Andy Anderson
BANGOR, Northern Ireland


Youngest of four children, I have two brothers and a sister. I was brought up in Donegal Town, the ideal place to spend a childhood. Educated at boarding school in Coleraine, where I was an adequate scholar. My school sporting activity was confined to running, both cross-country and track. I learned very early that I had absolutely no aptitude whatsoever for ball games, I was long-sighted and therefore unable to focus down quickly enough to see a ball coming towards me. Best running performances were 64th in All-Ireland Cross-Country Championships [1968] and a Marathon in 3h 22m 20s in 1969.
Cycled as a boy, taught by my father, and when I was old enough, rode his big Humber Roadster, a real heavyweight tank of a bike but so comfortable. Adult inactivity followed apart from some running, London Marathon in 1982 in 4h 18m despite a damaged Achilles tendon. In August 2000, at the age of 50, took up cycling again on doctor?s advice following cancer treatment, but do more cycling on stationary and spinning bikes in the gym than on the very dangerous roads round Bangor.

Worked in the Ulster Folk & Transport Museum 1970-71; returned to full-time education ?71-?74; taught History ?74-?75 and in 1976 returned to the Museum as an Education Officer until March 2000 when cancer interrupted the ?career?. On my return to work in April 2001 I moved from the frenetic world of museum education to the calmer life of a researcher and writer.

All in all a charmed life ? a good satisfying job which has continually thrown up wonderful opportunities and fascinating challenges - one of the best being asked to be responsible for planning and writing the permanent exhibition of the Museum?s fine bicycle collection.

Single, never married, no children. Since 1998 I have been my elderly mother?s principal carer.

Cancer Overview:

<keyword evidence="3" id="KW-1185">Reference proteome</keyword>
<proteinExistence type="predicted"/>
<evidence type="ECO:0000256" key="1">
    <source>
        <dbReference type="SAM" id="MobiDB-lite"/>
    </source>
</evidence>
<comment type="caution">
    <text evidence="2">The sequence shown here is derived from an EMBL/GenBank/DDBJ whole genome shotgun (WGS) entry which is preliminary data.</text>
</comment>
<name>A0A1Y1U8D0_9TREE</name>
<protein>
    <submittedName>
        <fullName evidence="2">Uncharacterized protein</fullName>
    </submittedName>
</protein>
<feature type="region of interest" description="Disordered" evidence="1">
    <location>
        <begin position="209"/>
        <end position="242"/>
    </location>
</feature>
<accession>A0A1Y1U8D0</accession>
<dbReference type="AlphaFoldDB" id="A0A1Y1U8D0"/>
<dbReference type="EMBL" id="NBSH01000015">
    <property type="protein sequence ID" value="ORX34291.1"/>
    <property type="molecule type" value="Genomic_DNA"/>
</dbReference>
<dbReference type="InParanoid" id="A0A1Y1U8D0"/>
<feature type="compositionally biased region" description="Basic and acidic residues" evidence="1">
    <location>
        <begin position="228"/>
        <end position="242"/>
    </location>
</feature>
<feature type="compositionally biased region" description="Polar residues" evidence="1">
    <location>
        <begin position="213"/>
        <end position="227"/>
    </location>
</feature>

General Cancer Type: Testicular

Specific Cancer Type: Choriocarcinoma

Treatment Summary:
After four months of misdiagnosis, promises of tests that never quite materialised, arguments with doctors, and eventually by-passing the [UK] National Health Service and paying privately for consultations and tests, I was diagnosed with Testicular Cancer on 16th May 2000, three and a half months before my 51st birthday. I was told that I should be in hospital the next morning as the theatre was booked for 4pm that afternoon to remove the left testicle and my chemotherapy was booked to begin on 29th May.

Because of delayed diagnosis the cancer had spread to the abdomen, lungs and the lymph glands in my neck, an MRI scan confirmed it, thankfully, hadn?t spread to my brain. My bHCG was 182,325 instead of less than 5,and anything over 50,000 automatically classifies you as being in the most serious category.
The tumour in the abdomen was the size of a grapefruit and caused some serious complications. It was pressing on every organ down there, especially the intestines causing some serious bleeding which went unnoticed until post-surgery blood tests showed my haemoglobin level had dropped to about 6.4,[dangerously low]. Blood transfusions followed and an extra four days in hospital.

Chemo began on 29th May as planned, in spite of the fact that I collapsed and had to be rushed back to hospital as blood levels had again dropped. As soon as the chemo hit the abdominal tumour all hell broke loose, first night I bled about seven pints of blood and emergency transfusions began, so while chemo drugs dripped into one arm, blood dripped into the other - two wheely poles, two pumps, two bags and two tubes. The following day I was moved to a bigger hospital with 24-hour operating theatre capacity and that night apparently I bled about 10 pints and was rushed to theatre in the early hours of the morning. I was later told that I was really not expected to be alive at breakfast time. After a very strict ?Nil by Mouth? regime my weight dropped to 135lbs but at least the abdominal problem was dealt with. By comparison, the rest of my 4xBEP chemo regime went smoothly and uneventfully, and finished on 17th August. By Christmas my blood markers had finally returned to normal, surgery and stem cell harvesting were judged to be unnecessary and life began to return to normal. Returned to work in April 2001, after 13 months' absence, and in June suffered a severe bout of Post-Traumatic Stress Syndrome, quite typical and very unpleasant but I got over it with some professional help.

Currently in follow-up, six-monthly check-ups. A fuller account of my cancer ?adventure? is available at - soon to be updated.


No documents found

Home :: About Us :: Members :: Stories :: Pictures :: Guest Book :: CCC Stuff